Wednesday, May 23, 2007

The Wimp and the Blimp

This was originally a post from the very anonymous blog I was doing with photos of this weight loss plan, and which I abandoned for many reasons. This was a post I thought worth saving, and after the weight-room post, this seemed a good time to revive it, now slightly revised:

I was a small kid, always in the bottom 10th percentile for height and weight. I started 10th grade at 4' 9" and 87 pounds: the smallest person in my grade, male or female. Pics of me as a boy are all ribs and knees and elbows. I was a runt.

Because I was a small male, my masculinity was often questioned: Though I did not look particularly odd, I was often derided in my early attempts at romance…(perhaps it was my winning personality). I often imagined that I was more feminine than my peers: I looked at my delicate fingers and wondered if they were a sign that I was queer. I tried to make myself larger by trying to be larger than life. Flamboyant in some ways, just loud in others…too proud of my smarts, which was often the only thing I really believed I had going for me.

I am looking over some snapshots from the years before I met Willow:

I am ten and standing in swim trunks at the top of an island overlooking a lake. You can count my ribs.

Two pictures when I am twelve--one a baseball team photo: The bat and the hat both look too big for my body. Though I am not the youngest player on the team, I am the smallest. Same for the soccer photo. I was third string.

I am thirteen, and standing next to a classmate: he is a full foot taller than I am.

I am at my sixteenth birthday party, talking to a female classmate. My arms are as slender as hers are.

In every single prom and homecoming photo, I am thinner than my date, including the vegan tennis player.

I am a freshman in college: I fit into my dorm neighbor’s corset—she is a riot grrrl, and unrelated, tiny. I am 5’11” a 130 pounds. My roommate is pretending to lick my breasts.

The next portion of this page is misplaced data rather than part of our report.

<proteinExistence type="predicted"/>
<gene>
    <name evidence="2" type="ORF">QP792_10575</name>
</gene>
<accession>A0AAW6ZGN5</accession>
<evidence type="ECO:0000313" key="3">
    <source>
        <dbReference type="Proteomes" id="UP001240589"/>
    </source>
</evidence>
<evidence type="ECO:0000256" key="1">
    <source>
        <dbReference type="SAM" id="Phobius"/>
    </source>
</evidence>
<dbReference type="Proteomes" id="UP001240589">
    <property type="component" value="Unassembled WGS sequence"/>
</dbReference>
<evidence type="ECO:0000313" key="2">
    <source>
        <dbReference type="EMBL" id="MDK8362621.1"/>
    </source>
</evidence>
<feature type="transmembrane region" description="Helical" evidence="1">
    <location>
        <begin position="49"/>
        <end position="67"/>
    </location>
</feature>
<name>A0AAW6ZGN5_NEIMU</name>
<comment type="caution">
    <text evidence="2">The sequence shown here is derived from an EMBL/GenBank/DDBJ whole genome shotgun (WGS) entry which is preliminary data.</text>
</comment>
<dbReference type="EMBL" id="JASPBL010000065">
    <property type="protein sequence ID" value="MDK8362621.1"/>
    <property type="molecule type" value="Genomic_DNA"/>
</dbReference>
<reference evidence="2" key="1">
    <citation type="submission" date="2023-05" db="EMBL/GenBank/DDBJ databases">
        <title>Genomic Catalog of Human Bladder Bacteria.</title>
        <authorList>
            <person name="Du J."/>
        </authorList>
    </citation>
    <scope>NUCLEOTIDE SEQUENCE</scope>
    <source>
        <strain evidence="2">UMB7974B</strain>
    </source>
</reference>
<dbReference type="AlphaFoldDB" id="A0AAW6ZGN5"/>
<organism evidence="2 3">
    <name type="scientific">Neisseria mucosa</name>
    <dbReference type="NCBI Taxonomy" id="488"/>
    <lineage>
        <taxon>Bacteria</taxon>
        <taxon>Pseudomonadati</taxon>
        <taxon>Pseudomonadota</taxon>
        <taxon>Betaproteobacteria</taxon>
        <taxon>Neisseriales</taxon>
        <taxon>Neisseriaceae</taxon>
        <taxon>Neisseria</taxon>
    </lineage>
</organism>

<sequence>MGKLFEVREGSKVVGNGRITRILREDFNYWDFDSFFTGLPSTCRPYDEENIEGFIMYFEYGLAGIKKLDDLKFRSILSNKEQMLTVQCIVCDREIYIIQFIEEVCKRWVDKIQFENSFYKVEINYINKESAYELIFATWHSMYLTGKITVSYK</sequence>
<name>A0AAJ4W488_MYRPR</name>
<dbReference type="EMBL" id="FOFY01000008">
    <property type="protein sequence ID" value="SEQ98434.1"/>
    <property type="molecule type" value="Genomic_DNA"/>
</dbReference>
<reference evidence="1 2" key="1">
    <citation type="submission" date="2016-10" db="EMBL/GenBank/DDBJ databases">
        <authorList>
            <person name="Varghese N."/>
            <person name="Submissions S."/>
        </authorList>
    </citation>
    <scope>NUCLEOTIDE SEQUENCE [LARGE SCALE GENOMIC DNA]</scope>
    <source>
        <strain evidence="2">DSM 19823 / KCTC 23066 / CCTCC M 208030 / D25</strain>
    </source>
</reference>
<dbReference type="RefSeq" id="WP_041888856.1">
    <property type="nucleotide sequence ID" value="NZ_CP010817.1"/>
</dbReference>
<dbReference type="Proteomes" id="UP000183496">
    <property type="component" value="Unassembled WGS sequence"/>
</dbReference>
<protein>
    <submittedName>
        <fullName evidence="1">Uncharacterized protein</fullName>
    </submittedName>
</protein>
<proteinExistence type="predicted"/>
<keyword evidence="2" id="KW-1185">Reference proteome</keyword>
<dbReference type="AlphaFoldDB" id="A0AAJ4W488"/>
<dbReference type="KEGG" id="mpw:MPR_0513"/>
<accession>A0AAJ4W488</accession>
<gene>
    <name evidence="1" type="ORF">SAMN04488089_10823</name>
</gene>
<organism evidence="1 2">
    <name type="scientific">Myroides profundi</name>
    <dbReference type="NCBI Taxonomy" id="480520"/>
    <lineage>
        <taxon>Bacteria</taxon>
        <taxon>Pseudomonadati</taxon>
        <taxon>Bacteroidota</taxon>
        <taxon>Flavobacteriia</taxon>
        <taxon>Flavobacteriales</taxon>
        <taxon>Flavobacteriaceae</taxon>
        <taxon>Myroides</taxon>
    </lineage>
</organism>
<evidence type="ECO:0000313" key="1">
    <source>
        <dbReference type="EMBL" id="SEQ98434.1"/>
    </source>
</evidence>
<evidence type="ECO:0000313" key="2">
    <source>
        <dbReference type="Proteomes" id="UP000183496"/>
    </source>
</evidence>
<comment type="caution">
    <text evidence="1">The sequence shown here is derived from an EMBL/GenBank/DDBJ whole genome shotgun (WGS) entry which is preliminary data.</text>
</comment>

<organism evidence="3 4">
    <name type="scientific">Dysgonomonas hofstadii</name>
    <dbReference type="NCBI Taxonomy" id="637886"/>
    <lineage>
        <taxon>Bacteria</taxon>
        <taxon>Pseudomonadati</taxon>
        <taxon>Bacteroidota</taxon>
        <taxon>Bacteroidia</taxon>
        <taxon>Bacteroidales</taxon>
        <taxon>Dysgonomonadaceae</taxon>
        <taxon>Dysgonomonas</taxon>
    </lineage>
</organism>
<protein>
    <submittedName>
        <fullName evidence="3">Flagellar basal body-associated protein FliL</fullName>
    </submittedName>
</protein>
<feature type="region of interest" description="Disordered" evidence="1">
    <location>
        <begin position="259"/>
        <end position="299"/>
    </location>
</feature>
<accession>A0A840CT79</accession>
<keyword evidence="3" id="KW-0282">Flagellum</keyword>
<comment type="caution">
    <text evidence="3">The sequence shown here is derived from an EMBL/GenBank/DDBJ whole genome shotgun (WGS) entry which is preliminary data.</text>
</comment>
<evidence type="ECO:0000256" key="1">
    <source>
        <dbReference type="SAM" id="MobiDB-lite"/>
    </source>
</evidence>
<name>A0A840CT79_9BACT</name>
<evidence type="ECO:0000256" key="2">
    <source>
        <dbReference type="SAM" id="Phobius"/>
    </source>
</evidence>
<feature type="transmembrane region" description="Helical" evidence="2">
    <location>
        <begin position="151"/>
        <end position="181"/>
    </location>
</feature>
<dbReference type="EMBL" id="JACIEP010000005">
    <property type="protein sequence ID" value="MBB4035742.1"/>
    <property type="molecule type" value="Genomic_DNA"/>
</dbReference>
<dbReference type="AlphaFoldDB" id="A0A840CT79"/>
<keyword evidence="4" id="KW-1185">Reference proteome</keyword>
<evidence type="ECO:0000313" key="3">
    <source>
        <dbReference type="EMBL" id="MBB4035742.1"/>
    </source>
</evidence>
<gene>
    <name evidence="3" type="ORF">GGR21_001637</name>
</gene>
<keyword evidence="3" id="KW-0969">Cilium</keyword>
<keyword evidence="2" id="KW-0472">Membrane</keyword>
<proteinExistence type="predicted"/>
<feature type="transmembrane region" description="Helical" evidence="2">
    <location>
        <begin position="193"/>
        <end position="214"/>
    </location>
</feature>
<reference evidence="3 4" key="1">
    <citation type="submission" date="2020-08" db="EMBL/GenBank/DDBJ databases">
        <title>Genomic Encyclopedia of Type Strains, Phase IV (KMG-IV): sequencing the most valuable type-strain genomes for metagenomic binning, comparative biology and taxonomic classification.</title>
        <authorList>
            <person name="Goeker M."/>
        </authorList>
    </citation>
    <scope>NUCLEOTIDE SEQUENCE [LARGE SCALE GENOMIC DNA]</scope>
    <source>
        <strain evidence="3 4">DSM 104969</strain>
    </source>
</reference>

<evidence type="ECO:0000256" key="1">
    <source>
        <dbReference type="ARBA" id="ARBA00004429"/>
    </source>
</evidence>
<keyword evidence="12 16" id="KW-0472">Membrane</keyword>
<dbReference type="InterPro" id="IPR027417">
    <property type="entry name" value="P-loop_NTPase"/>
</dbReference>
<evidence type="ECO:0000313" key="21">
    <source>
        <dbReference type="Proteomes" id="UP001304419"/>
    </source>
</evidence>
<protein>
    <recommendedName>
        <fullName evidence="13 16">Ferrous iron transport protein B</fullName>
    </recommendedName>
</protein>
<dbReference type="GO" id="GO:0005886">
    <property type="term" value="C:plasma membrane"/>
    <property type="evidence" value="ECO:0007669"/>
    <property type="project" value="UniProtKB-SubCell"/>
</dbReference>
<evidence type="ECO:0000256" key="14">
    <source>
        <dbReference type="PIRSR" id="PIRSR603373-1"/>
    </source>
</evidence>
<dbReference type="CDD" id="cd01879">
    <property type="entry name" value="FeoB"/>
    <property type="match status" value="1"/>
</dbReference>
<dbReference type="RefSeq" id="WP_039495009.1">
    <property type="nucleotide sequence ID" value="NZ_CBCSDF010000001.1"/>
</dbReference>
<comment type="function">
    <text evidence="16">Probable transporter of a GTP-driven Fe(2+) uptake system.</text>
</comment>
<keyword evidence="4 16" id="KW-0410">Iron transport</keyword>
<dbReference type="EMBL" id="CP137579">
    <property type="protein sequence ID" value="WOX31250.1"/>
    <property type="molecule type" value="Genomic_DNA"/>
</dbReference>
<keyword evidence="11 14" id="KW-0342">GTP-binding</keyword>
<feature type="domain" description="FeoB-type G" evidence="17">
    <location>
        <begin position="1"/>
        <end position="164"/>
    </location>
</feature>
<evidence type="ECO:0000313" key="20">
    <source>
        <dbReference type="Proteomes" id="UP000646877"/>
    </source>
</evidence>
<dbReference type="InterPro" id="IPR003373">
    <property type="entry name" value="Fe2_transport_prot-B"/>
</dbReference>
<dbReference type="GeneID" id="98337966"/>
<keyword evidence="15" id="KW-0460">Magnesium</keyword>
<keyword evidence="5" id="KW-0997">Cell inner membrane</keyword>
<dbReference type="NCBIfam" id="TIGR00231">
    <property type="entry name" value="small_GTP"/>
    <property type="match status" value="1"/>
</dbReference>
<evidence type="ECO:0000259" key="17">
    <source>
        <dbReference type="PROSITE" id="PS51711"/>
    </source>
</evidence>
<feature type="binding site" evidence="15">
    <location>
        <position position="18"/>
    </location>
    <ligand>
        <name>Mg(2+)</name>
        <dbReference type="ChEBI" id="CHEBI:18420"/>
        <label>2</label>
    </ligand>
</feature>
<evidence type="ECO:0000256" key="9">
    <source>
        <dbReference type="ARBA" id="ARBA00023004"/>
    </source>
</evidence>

I am a sophomore: my girlfriend likes my legs, likes how I look in her tights, in her pleated skirts. I wear her black pleated skirt and tights with a cashmere jacket and a daisy in my lapel. (Clearly, the Morrissey period).

I am in the first year of grad school. I am 22, and still only about 140 pounds. I’m on a camping trip with a girlfriend. I barely remember having those high, hollow cheeks, those slender arms, the breakable wrists, the elegant neck, the body that fit into women’s clothes.

An anecdote: I am in the sixth grade, and one of my female classmates in the gifted and talented class (G&T) and I have bonded over choose-your-own-adventure books. She is heavy, and has some poor social skills. I am a runt, and my social skills are hardly first rate. We write one another notes. On a G&T field trip (riding the short bus—another designation that we are “special”), we sit next to one another, huddled down and choosing our adventure—let’s say, page 46—and the whispers begin in the back seats…and a line gets uttered. Some laughter. A refrain. A chant: “The wimp and the blimp! The wimp and the blimp! The wimp and the blimp!” We are trapped there on that bus, trapped both in our own separate, embodied shames. I am ashamed of my body, and hers. She is ashamed of her body, and mine.